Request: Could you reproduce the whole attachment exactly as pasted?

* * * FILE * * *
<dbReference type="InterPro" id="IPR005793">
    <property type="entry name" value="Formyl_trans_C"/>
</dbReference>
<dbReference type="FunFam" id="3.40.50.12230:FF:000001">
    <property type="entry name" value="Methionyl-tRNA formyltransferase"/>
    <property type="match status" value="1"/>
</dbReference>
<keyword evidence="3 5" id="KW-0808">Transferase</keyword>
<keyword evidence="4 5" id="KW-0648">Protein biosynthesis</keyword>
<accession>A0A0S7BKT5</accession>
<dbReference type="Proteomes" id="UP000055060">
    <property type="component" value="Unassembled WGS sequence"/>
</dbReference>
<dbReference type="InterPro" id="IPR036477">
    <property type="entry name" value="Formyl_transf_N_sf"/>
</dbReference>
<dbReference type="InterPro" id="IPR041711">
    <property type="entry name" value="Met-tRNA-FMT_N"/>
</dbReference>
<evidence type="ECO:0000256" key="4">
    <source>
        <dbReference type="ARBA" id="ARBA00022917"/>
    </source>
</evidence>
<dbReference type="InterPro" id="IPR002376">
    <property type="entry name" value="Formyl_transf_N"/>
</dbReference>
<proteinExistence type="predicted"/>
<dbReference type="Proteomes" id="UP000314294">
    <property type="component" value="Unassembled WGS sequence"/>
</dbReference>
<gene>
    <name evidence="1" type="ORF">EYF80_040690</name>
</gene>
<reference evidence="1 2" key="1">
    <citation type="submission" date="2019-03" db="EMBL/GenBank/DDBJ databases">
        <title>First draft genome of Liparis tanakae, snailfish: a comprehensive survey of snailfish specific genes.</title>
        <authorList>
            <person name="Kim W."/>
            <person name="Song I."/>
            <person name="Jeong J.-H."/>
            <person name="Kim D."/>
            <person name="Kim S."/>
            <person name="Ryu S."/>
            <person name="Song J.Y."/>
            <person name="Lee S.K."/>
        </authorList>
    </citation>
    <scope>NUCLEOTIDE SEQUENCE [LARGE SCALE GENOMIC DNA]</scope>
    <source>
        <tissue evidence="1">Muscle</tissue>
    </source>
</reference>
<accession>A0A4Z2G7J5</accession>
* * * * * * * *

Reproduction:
<dbReference type="InterPro" id="IPR005793">
    <property type="entry name" value="Formyl_trans_C"/>
</dbReference>
<dbReference type="FunFam" id="3.40.50.12230:FF:000001">
    <property type="entry name" value="Methionyl-tRNA formyltransferase"/>
    <property type="match status" value="1"/>
</dbReference>
<keyword evidence="3 5" id="KW-0808">Transferase</keyword>
<keyword evidence="4 5" id="KW-0648">Protein biosynthesis</keyword>
<accession>A0A0S7BKT5</accession>
<dbReference type="Proteomes" id="UP000055060">
    <property type="component" value="Unassembled WGS sequence"/>
</dbReference>
<dbReference type="InterPro" id="IPR036477">
    <property type="entry name" value="Formyl_transf_N_sf"/>
</dbReference>
<dbReference type="InterPro" id="IPR041711">
    <property type="entry name" value="Met-tRNA-FMT_N"/>
</dbReference>
<evidence type="ECO:0000256" key="4">
    <source>
        <dbReference type="ARBA" id="ARBA00022917"/>
    </source>
</evidence>
<dbReference type="InterPro" id="IPR002376">
    <property type="entry name" value="Formyl_transf_N"/>
</dbReference>
<proteinExistence type="predicted"/>
<dbReference type="Proteomes" id="UP000314294">
    <property type="component" value="Unassembled WGS sequence"/>
</dbReference>
<gene>
    <name evidence="1" type="ORF">EYF80_040690</name>
</gene>
<reference evidence="1 2" key="1">
    <citation type="submission" date="2019-03" db="EMBL/GenBank/DDBJ databases">
        <title>First draft genome of Liparis tanakae, snailfish: a comprehensive survey of snailfish specific genes.</title>
        <authorList>
            <person name="Kim W."/>
            <person name="Song I."/>
            <person name="Jeong J.-H."/>
            <person name="Kim D."/>
            <person name="Kim S."/>
            <person name="Ryu S."/>
            <person name="Song J.Y."/>
            <person name="Lee S.K."/>
        </authorList>
    </citation>
    <scope>NUCLEOTIDE SEQUENCE [LARGE SCALE GENOMIC DNA]</scope>
    <source>
        <tissue evidence="1">Muscle</tissue>
    </source>
</reference>
<accession>A0A4Z2G7J5</accession>